Animal baiting and organised blood sports such as cockfighting and bull baiting were highly popular entertainments in the eighteenth century. Often held to coincide with horse racing events to help maximise the number of attendees, they provided ample opportunities for gambling and drinking. Such events were mostly attended by men and attracted spectators from across society, the visceral pleasures of the fight and the opportunities to bet proving to be appealing regardless of social rank.
Many provincial towns had purpose-built bull-rings. Baitings (which on occasion featured badgers and bears as well as bulls) often took place in busy market places or town squares. In York bull baitings had been held regularly since Elizabethan times, and took place next to the Butcher’s Market in St Sampson’s Square. Bulls would be tied to a tether and attacked by dogs. It was believed that meat from a bull which had been baited had a superior flavour, and bull baiting, as a legal requirement prior to slaughter, remained on the Statue Book throughout the eighteenth century, although the law was only periodically enforced.
In addition to the gruesome spectacle of animal baiting, cockfighting is known to have been popular in eighteenth-century York. There were three purpose-built cockpits in the city: the ‘Sign of the Cock’ at Aldwark, ‘Warton’s Pit’ outside Bootham Bar, and ‘New Pit’ in Coffee Yard. Cockfights were often organised by respectable gentleman, such as Sir John Lister Kaye, M.P. for York in the 1730s, and were widely advertised in advance. The first day involved weighing and matching the birds as closely as possible. The next two to six days (depending on the length of the tournament) were spent in battle. A fight could last up to three hours during which time spectators made frantic bets. The winner was the last bird standing. To increase the chances of victory and ensure the most spectacular injuries, cocks had their beaks sharpened and their neck feathers clipped, and wore metal spurs called gaffles. Types of matches included the ‘Welsh Main’ which was a knockout contest between sixteen birds which fought until there was only one bird remaining alive, and the ‘Battle Royal’ in which any number of cocks were pitted against each other at one time, the winner again being the last bird alive. Even more brutal was the sport of ‘Cock Throwing’, where coksteles, which were special weighted sticks, were thrown at a tethered bird until it died. To make the game last longer, people would sometimes support the bird’s legs with sticks, or place them in a ceramic jar to stop the bird moving around.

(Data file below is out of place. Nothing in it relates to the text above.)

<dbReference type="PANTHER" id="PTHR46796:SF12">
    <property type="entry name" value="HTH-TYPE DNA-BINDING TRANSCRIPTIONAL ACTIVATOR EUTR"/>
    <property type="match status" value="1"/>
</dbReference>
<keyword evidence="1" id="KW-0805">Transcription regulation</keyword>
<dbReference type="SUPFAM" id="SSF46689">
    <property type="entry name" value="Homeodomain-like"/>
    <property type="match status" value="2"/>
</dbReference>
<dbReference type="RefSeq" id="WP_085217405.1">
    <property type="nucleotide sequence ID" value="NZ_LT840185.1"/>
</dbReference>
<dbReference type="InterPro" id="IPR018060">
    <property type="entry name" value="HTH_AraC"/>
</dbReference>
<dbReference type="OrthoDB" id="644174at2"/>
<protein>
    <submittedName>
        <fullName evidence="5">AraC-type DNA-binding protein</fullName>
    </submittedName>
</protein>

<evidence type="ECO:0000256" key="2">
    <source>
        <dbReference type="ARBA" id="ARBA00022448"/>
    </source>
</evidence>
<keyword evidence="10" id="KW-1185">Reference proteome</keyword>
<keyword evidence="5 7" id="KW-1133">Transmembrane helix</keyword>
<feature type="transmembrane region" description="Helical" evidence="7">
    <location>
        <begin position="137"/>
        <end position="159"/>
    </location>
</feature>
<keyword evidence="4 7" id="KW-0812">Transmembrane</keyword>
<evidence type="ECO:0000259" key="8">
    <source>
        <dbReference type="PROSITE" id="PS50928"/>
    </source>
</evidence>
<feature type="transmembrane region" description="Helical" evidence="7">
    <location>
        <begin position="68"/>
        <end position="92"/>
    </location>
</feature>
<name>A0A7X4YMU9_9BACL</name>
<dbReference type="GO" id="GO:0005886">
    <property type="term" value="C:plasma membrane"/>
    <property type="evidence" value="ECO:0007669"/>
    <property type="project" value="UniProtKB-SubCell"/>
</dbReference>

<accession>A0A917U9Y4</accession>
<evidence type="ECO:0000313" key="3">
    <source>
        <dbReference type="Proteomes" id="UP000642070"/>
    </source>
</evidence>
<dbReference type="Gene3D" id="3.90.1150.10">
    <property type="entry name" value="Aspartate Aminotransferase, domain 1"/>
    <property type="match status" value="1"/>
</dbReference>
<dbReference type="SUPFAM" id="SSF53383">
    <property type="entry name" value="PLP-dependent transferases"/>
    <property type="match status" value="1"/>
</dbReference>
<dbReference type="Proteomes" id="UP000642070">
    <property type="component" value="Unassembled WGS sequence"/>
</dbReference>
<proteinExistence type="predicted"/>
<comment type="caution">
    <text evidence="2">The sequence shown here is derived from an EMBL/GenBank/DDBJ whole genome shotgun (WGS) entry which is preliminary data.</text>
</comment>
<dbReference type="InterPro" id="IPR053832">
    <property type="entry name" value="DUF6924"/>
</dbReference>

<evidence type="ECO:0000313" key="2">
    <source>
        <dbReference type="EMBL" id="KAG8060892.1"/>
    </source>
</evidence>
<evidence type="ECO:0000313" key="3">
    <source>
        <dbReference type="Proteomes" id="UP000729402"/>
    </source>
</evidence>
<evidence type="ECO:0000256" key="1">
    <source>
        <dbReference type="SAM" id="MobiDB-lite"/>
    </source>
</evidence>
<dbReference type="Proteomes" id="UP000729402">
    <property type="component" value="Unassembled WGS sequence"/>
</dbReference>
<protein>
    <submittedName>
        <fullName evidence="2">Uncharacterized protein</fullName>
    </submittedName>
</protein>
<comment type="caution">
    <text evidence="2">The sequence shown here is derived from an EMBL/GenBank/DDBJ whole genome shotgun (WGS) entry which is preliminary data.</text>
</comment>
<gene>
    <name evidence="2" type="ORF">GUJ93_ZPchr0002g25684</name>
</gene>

Whilst sports such as cockfighting and bull baiting proved to be hugely popular and profitable, many contemporaries considered them to be barbaric forms of entertainment. Daniel Defoe recorded his objections to cockfighting in 1724, noting that whilst he admired the courage of the birds, he considered the sport ‘to be a remnant of the barbarous customs of this Island, too cruel for my entertainment’. A contributor to the Edinburgh Weekly Magazine in 1783 similarly declared it to be a ‘disgrace to human nature’ and questioned what type of person ‘can with pleasure behold two useful and beautiful animals tearing one another, bleeding and expiring in pain’. Cockfighting and animal baiting were finally outlawed as forms of entertainment by the Cruelty to Animals Act in 1835.